I’ve been offering sessions exclusively via telehealth for nine months now, and during this time, there are a few things I’ve observed that seem to result in a better experience for both me and my client:
Both of us wearing headphones. By now my clients are quite used to seeing me don my headset. It allows me to hear and be heard more clearly, reduces background noise, increases privacy, and reduces feedback from the computer speakers. I have observed that sound quality is better when the client wears earbuds or a headset (whether for video or phone sessions) as well, for all of these reasons. Even a simple, $10-15 pair of corded earbuds from the drugstore is usually an improvement. (Noise cancellation is not a necessary feature for our purposes.)
Closing background applications. Any applications running in the background will slow down the video connection. Email is one of the major culprits. Having other devices on the same internet connection also makes a big difference. Of course sometimes this can’t be avoided, but if you have a phone or other device not in use, temporarily turning off its use of WiFi could help.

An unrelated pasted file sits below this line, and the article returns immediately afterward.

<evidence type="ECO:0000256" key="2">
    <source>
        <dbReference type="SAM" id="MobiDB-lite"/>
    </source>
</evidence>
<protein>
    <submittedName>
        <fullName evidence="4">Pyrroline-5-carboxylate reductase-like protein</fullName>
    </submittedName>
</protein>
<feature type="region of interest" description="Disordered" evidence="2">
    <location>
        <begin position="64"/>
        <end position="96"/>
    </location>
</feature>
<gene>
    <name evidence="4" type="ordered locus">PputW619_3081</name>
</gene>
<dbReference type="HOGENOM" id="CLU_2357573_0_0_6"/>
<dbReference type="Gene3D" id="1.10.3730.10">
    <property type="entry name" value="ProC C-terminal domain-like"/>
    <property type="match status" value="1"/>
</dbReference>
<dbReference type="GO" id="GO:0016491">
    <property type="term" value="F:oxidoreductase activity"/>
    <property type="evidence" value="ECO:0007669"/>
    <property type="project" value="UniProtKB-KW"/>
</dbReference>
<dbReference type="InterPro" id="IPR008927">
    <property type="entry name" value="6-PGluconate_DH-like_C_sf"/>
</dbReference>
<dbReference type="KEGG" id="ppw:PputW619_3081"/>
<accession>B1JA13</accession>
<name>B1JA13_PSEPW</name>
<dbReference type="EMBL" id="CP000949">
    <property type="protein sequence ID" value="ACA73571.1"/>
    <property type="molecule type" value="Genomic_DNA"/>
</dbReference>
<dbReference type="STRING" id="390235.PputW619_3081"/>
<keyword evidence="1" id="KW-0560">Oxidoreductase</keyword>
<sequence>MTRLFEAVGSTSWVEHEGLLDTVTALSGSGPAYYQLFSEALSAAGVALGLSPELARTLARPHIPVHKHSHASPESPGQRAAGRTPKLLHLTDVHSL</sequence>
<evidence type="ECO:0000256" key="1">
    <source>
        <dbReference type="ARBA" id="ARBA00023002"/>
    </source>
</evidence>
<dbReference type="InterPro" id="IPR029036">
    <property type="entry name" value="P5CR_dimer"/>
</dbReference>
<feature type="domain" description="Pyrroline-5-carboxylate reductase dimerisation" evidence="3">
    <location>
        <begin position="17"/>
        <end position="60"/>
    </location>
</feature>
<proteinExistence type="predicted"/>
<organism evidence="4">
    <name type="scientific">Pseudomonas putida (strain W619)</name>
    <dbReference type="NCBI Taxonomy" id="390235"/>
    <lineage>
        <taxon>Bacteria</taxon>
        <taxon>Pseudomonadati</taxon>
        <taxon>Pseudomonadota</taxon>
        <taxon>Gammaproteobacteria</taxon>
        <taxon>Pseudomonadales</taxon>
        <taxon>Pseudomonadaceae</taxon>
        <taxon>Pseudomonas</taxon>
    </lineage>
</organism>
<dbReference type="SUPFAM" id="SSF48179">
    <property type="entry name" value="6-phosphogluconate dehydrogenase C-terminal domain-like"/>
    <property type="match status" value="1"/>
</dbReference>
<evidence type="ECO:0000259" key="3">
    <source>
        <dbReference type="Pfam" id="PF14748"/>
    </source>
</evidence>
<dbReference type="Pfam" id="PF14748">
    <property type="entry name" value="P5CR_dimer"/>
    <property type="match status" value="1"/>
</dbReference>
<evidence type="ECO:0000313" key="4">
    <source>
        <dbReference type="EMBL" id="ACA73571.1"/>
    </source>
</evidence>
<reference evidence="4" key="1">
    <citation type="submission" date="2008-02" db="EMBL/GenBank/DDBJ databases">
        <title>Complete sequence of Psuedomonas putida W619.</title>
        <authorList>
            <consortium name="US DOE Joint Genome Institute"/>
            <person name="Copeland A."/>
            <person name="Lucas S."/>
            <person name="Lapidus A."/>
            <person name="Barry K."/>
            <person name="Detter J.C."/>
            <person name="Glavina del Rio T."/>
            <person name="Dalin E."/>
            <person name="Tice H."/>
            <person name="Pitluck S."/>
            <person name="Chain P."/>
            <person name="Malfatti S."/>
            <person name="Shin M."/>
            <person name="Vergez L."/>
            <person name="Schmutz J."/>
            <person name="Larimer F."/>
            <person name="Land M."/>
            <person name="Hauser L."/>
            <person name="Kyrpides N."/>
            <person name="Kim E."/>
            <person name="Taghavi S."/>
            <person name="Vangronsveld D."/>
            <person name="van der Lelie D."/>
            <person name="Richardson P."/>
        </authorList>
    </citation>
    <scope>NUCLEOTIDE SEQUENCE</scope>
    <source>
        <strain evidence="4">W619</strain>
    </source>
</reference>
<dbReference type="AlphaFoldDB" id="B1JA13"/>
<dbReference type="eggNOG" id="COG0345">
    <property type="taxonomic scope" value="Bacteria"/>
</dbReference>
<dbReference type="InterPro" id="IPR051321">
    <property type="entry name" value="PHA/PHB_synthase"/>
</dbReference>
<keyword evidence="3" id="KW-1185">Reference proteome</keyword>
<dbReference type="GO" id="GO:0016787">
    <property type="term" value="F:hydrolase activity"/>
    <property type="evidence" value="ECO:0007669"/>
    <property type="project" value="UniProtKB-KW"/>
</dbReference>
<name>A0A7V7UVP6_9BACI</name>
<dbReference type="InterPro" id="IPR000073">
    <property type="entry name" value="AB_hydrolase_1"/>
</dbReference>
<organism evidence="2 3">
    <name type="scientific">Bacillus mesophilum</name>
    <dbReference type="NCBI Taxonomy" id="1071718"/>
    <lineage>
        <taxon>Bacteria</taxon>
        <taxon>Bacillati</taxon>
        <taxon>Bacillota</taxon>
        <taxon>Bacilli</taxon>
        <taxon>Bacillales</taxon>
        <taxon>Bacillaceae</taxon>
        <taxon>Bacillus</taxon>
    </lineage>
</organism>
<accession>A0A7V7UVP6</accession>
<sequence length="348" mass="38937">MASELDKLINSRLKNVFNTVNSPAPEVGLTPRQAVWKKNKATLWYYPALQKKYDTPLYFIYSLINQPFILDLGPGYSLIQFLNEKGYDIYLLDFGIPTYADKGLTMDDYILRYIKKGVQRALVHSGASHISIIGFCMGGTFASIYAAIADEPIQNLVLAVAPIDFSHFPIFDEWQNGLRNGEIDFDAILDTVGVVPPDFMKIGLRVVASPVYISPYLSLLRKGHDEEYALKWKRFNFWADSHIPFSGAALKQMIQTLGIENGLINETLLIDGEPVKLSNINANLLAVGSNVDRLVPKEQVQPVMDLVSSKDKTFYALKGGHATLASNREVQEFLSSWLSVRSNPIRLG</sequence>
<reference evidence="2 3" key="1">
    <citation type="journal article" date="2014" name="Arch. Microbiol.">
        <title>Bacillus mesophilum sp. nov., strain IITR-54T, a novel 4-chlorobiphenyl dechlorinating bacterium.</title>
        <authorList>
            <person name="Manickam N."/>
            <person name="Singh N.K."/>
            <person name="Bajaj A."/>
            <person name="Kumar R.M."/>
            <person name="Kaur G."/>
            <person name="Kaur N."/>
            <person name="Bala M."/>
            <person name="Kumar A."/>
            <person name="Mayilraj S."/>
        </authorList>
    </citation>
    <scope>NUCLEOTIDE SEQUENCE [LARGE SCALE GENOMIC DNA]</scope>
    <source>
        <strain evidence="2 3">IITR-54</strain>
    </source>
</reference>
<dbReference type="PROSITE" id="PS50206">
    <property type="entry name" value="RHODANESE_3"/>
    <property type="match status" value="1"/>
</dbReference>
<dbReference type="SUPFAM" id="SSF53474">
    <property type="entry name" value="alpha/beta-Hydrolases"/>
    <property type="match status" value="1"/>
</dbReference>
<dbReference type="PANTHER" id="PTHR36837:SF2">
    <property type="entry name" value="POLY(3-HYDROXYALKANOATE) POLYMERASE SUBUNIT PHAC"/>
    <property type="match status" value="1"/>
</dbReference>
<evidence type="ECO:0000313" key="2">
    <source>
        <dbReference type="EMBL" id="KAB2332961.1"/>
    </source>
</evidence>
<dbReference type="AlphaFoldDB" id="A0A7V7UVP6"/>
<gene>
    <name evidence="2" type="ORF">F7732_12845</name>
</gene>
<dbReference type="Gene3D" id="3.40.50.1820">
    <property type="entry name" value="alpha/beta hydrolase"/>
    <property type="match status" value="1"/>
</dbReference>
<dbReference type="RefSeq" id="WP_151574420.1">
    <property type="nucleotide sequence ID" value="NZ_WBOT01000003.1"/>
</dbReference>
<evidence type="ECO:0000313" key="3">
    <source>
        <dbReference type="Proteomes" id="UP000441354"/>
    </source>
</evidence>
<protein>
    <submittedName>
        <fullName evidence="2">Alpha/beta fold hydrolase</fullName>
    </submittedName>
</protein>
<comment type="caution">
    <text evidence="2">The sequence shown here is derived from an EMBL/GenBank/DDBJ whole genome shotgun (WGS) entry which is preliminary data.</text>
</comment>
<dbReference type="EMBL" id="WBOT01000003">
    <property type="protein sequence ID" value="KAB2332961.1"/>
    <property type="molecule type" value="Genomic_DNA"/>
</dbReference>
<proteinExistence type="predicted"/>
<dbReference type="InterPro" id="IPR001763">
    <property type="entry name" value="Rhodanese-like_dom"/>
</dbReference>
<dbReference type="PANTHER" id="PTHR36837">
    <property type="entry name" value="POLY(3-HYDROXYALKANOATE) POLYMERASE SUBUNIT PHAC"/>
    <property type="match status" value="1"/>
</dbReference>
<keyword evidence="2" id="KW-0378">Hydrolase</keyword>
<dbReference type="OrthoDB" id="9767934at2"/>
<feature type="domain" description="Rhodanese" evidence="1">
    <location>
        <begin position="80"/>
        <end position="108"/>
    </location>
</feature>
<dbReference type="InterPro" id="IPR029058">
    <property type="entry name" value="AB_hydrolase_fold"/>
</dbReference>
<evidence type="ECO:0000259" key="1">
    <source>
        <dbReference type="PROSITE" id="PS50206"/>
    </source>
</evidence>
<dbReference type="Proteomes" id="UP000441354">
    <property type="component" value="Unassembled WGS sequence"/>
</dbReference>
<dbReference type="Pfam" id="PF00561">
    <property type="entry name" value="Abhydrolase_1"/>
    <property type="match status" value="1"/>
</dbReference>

Using video at least once in a while. Sometimes video sessions are impossible because one’s internet connection just can’t support it. I also have clients who prefer phone sessions because they don’t have privacy at home but can take a phone call somewhere else. Some clients say they just have more ease when they can’t be seen. Some like to have sessions while walking outside. I have been surprised at how well phone sessions work, and most insurance companies have loosened (temporarily) their restrictions on telehealth by permitting phone sessions. However, I have noticed that when my phone-based clients can occasionally arrange for a video session, our work seems to land more deeply. This makes sense, because humans are relational beings who evolved to use visual cues, especially the faces of others, to make sense of our environment. If you have been using phone exclusively, here are some considerations for an occasional video session: (a) Simple Practice, the HIPAA secure system I use, offers a free phone app that works quite well as long as you have sufficient bandwidth (whether via WiFi or cellular data); (b) a white noise machine (or device running a white noise app) placed just outside the room in which you will have a session can do wonders to enhance privacy; (c) if you prefer not to be on camera, or if bandwidth is an issue, we can connect using video, but turn our cameras off most of the time; having the option to turn the camera on, even if just for a few moments during or at the end of a session, can be helpful.